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Everything posted by BruceMcF

  1. Quite. Without the filters, the bass line on the PSG seems like it would be a bit bland, while the YM2151 is famous for having a nice crunchy bass patch ... even out of the box, where the Bass patch #1 is really the only factory patch that people seem to like. Never mind the benefit of having hardware ADSR for "pew-pew" sounds.
  2. There's an issue to be aware of ... the question here is designing the task files so that they are NOT heavily used as temporary data storage when in the middle of this kind of workflow. Write one, use many times should be the watchword. Of course, the big advantage of having the command arguments in a file is the ability to reuse them, which is why I'd favor the standard channel over the standard filename approach, even before you brought the write cycles issue up. Cycling through a particular argument for text editor, compiler/assembler and then running program would only require a write when you need new arguments. The Menu system would definitely have to be setup so that it is easier to reuse the last set of arguments than to write new ones. But as far as storing the name of the task file that has been opened on the command arguments channel, to enable it to be closed and reopened, if the program wishes, the write cycles issue would suggest that task file name has to be kept in system RAM somewhere, available on request. That is something that would be on a rotation as you work through a project made of the sequence of tasks. One way to organize the task file with the command arguments for a program is to have the task file have the program file to be loaded and run as the first line, and then the arguments on following line. Then the program is run with its command arguments by selecting the task file itself, the Menu opens the file on the command arguments channel, gets the first line, and loads and runs the program ... which then means that the command arguments channel is open on whatever channel it used. So in the Menu, you can re-use an existing task or go through the process of selecting a program and creating it's task. Then a project file is just a list of task files you have selected from the "these are your task files" display, and if you have the menu as your autostart option, when you exit from one project, the Menu program knows you were doing a project file, so it comes up with the next task in the project ready for you to hit return.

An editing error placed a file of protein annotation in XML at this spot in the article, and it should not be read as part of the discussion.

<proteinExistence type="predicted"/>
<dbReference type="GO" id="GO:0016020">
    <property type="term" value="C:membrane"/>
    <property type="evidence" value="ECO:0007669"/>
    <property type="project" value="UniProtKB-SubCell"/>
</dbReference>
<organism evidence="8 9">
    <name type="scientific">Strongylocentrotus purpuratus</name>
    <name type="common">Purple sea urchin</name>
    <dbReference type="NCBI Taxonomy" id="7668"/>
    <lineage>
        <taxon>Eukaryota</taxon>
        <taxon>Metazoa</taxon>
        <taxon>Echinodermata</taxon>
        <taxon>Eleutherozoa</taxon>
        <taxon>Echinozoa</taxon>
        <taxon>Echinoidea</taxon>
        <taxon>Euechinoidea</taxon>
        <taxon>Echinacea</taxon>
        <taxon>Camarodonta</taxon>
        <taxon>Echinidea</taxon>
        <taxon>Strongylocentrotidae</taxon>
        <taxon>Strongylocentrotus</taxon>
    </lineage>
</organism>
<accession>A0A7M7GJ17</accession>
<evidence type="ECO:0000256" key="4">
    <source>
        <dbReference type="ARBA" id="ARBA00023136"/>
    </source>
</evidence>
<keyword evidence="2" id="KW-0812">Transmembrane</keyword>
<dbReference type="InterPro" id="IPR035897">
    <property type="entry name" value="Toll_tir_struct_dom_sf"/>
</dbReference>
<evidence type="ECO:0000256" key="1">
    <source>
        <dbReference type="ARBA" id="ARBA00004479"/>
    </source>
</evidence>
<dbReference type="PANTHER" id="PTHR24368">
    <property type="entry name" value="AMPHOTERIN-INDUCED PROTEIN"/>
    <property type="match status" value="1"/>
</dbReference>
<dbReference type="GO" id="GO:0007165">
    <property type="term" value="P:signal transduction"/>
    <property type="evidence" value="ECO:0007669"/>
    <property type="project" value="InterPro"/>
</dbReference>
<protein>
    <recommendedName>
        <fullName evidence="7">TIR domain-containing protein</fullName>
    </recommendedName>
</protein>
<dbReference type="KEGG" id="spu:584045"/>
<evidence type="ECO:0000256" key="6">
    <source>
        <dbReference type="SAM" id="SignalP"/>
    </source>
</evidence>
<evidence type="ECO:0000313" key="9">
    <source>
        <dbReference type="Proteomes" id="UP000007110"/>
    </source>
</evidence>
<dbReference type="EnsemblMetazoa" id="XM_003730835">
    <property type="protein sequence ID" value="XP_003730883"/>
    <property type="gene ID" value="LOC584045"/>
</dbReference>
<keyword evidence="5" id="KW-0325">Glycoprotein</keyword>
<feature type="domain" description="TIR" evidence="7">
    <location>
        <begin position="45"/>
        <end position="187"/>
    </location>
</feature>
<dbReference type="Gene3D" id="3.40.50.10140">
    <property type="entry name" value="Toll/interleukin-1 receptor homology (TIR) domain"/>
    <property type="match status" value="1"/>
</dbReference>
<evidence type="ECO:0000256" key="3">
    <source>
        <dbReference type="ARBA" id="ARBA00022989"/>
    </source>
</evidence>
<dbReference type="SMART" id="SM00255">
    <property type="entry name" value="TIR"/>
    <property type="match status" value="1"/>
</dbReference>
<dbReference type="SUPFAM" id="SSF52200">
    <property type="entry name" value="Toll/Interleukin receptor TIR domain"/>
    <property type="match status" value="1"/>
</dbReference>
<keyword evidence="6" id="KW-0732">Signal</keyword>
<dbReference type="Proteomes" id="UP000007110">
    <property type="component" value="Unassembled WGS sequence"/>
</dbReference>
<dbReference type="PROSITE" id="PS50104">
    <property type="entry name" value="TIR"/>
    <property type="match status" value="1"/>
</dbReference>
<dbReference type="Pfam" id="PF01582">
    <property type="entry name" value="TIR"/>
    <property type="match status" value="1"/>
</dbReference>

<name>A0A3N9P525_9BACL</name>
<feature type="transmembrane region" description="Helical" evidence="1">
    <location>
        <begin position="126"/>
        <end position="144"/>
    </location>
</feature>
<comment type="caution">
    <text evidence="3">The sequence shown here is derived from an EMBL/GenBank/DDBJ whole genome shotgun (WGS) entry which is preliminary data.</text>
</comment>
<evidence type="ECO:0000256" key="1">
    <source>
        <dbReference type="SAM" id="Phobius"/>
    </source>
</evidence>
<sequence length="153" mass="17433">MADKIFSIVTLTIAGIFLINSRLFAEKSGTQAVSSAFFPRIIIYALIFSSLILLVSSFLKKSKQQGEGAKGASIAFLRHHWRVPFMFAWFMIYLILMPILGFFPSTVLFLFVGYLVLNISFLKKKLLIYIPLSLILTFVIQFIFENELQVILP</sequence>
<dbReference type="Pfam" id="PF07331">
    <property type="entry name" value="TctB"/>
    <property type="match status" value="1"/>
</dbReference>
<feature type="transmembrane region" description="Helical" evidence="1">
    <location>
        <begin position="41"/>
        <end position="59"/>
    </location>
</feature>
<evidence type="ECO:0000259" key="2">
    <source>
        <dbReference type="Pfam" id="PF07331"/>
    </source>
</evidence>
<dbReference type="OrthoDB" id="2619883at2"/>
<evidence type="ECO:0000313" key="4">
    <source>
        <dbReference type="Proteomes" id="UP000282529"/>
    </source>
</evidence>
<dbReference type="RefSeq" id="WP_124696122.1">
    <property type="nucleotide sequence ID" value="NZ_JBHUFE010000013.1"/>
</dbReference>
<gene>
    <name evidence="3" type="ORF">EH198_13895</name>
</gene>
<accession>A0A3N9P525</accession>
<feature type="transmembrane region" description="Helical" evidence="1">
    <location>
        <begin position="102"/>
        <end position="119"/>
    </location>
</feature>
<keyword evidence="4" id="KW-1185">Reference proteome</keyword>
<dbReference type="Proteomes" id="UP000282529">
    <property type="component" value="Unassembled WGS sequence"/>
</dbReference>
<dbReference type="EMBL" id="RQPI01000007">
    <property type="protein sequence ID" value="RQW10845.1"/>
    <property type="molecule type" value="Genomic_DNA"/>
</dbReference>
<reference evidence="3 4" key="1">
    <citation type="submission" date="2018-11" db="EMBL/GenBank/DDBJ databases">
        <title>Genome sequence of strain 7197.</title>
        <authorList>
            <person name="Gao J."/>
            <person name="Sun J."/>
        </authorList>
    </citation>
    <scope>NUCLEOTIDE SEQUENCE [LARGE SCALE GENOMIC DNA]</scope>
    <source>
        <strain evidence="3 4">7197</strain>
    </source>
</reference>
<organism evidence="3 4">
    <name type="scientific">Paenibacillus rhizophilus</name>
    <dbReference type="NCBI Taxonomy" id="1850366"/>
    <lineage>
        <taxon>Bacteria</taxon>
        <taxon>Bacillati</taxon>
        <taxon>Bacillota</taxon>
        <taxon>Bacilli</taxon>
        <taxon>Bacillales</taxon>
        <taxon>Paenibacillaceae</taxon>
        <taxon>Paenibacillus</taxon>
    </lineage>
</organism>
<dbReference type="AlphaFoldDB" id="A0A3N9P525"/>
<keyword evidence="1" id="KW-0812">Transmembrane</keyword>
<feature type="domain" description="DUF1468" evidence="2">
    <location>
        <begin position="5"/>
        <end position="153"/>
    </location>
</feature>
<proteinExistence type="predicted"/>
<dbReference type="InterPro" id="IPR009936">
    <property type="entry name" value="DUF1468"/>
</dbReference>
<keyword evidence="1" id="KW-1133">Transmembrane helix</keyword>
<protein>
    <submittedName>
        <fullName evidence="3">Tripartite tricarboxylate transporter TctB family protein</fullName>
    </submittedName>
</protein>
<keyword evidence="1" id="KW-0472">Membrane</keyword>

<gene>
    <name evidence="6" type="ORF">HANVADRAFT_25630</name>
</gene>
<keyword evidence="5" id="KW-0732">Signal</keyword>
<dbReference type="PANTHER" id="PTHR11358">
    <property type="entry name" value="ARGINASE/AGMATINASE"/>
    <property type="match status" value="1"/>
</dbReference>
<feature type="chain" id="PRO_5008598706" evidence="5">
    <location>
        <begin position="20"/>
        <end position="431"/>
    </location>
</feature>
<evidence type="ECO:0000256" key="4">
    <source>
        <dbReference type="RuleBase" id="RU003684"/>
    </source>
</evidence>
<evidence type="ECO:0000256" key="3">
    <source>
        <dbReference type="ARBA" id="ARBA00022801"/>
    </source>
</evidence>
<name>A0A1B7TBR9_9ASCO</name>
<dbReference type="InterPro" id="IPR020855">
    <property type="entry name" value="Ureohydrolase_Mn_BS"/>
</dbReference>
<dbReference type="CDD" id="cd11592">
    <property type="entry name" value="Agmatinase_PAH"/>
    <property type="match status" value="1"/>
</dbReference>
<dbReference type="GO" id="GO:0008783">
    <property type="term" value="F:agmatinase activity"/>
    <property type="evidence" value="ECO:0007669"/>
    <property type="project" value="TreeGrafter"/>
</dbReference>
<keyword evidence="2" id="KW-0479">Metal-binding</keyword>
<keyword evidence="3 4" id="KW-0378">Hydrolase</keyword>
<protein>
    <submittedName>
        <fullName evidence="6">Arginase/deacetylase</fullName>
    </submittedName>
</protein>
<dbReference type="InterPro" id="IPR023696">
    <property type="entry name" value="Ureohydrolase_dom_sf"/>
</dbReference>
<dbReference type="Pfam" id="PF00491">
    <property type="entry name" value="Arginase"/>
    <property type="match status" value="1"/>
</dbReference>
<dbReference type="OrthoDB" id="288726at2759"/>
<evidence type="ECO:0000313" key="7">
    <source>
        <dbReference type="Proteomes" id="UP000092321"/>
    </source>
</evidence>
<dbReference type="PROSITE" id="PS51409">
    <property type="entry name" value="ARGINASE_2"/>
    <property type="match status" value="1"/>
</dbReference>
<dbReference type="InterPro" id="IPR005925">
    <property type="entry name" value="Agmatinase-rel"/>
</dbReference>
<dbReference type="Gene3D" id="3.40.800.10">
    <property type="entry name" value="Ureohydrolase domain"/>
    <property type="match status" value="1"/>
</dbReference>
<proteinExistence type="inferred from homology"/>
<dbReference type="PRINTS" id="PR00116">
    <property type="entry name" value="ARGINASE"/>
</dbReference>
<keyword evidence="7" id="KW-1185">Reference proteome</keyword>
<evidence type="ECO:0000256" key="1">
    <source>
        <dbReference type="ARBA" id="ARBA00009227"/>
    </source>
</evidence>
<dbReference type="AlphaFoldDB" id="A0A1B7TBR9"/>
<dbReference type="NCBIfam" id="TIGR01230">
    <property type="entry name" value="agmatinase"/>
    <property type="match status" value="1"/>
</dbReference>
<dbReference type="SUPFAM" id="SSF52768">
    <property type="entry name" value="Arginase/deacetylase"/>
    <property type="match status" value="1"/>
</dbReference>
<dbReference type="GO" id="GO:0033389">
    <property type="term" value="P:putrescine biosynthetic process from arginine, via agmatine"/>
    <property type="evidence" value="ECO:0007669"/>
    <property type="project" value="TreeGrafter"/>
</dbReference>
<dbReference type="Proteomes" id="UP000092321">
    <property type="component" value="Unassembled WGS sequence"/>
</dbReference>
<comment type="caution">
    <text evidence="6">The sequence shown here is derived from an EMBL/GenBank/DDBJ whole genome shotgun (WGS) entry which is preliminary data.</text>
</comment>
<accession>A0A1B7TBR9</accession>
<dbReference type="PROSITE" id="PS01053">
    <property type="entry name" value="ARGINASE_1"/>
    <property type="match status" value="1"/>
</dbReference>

3. Note that these "Rockwell" instructions are NOT in the "65c02 emulation mode" of the 65816. They were also not in the 65c02's from sources other than Rockwell or WDC, but that doesn't mean much since only the WDC chip is still in active production. The SMB and RMB save three bytes and two or three clock cycles over: TSTBIT5: LDA zp : BIT #$20 : BEQ target ... though of course that second pattern is a lot more flexible, since it can use any address mode for the data to test and can test for a set of bits being all zero vs one or more nonzero: TSTLOBITS: LDA (stack),Y : BIT #$0F : BEQ target